I spent Friday morning helping set up the retreat as soon as we got access to the ballroom area. (Or I guess it’s a conference room, but it was huge, more like a ballroom.) I set up the giveaway table—every mom to attend the retreat was able to, at some point, come to the giveaway table and choose a prize. There was some good swag there!

I managed to snag a quick lunch with two Rockin’ Moms before returning to go over the A/V job again. I was in charge of running the slideshows for the event, and we had technical difficulties with getting the sound to play on one particular video. Argh! After a long while, we thought we had it fixed—but we didn’t. It made for a slightly embarrassing moment during the presentation, but at least the Rockin’ Moms are a forgiving crowd!

The moms started arriving for check-in at 4pm, and I put on my Extrovert hat (I normally wear the Introvert hat) and set about mingling. It was so amazing to see old friends from last year’s retreat and meet new friends who hadn’t come last year! There are several Rockin’ Moms from the Dallas area who I had been really looking forward to meeting, and it was so great to finally get to hug them in person!

Our keynote speaker on Friday night was Sandra McElwee. That name might not mean anything to you, but it left us pretty starstruck! Sandra is the mom of one of the cast members from Born This Way: Sean. I actually know Sandra in passing—we’re Facebook friends, and when I took the job of Medical Outreach Alliance Coordinator for our local DS organization, Sandra and I had a long phone conversation about the program, as she had set up a similar one in Orange County some years ago. Plus, I met her and Sean at NDSC last year. So I know her…but not terribly well. And since I’ve last talked to her, Born This Way has become a hit—and won an Emmy! Woohoo!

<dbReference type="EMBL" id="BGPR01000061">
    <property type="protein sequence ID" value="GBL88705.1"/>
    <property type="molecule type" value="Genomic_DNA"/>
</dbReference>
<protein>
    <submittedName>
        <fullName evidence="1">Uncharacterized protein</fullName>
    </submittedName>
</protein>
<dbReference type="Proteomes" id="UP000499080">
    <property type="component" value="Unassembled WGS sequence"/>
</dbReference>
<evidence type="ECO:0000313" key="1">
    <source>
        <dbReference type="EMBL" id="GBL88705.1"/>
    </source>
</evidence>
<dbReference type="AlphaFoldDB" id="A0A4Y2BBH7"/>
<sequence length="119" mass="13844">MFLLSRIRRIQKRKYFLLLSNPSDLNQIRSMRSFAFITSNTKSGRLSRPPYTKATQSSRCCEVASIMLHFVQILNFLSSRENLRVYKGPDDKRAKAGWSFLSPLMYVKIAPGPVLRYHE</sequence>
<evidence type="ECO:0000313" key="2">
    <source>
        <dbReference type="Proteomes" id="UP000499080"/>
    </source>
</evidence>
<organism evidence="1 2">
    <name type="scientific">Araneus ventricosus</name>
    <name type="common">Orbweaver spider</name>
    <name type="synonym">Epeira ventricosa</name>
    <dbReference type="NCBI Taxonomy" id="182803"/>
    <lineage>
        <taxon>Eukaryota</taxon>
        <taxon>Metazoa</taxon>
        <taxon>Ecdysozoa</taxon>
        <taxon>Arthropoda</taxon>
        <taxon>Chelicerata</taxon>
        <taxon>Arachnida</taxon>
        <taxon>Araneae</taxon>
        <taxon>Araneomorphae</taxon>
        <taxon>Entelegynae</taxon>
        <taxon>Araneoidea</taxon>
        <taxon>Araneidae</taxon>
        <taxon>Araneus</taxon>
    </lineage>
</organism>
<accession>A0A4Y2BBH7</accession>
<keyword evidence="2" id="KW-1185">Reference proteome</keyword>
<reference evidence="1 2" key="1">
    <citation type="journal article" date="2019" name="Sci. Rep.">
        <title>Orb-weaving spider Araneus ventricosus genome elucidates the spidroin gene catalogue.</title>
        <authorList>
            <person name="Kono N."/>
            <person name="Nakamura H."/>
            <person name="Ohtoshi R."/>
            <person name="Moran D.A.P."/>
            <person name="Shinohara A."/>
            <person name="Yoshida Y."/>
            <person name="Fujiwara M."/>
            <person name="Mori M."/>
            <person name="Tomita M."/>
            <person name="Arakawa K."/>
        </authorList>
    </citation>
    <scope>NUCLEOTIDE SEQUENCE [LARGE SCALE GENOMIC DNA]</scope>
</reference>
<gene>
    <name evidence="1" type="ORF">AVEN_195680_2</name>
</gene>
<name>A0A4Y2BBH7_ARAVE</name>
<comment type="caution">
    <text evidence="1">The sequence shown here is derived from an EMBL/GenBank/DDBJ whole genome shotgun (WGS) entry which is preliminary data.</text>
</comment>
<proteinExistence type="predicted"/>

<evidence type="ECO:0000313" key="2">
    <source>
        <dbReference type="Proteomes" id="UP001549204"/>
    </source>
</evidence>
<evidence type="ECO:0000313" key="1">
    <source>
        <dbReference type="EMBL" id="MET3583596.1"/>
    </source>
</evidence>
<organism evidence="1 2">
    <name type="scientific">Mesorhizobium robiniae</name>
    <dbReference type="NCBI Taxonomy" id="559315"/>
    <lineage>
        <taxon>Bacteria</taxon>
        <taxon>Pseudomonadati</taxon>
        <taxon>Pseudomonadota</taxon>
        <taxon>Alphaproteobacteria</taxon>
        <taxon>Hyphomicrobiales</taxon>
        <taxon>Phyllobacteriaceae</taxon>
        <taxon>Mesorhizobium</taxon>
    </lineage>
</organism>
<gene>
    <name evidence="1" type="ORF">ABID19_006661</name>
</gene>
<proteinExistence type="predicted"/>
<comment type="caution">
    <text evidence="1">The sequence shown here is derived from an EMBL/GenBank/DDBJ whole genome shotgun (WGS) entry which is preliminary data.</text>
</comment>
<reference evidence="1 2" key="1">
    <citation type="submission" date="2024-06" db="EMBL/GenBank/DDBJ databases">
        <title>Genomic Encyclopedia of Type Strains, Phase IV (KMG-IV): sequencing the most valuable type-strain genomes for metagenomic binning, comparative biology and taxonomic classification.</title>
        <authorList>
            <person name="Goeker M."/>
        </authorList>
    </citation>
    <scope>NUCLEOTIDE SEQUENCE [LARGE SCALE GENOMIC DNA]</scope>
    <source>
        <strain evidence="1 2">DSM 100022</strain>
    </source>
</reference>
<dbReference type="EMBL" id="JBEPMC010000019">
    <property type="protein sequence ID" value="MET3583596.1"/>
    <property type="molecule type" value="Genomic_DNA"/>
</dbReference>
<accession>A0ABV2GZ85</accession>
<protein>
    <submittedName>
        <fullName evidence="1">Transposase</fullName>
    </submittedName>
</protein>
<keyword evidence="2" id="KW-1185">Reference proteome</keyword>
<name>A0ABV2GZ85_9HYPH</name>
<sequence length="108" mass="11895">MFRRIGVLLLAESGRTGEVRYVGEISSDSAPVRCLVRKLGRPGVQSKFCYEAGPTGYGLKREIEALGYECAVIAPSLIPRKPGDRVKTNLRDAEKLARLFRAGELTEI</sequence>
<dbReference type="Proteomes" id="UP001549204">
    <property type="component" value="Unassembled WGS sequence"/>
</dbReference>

Let me digress here for a moment: Have you seen Born This Way? If you haven’t, do! It’s on A&E, but I think you can stream it various other ways, too. It follows the lives of seven young adults with Down syndrome. Their parents are cast members too, because they share their insights on parenting their kids and what it’s like to be the parent of an adult with an intellectual disability—in terms of encouraging them to be as independent as possible, etc. But the seven young adults with DS are the primary focus of the show—as they should be. And with any show—reality TV or otherwise—there is room for critique, but overall I think that Born This Way does an excellent job of using the format of entertainment to introduce people to the world of adults with intellectual disability. Plus, it’s just downright fun to watch—the seven young adults have a wide variety of personality traits and a fun dynamic between them. Chris and I look forward to it every week! And given that it just won an Emmy, I am hopeful that it’ll be back for a third season next year!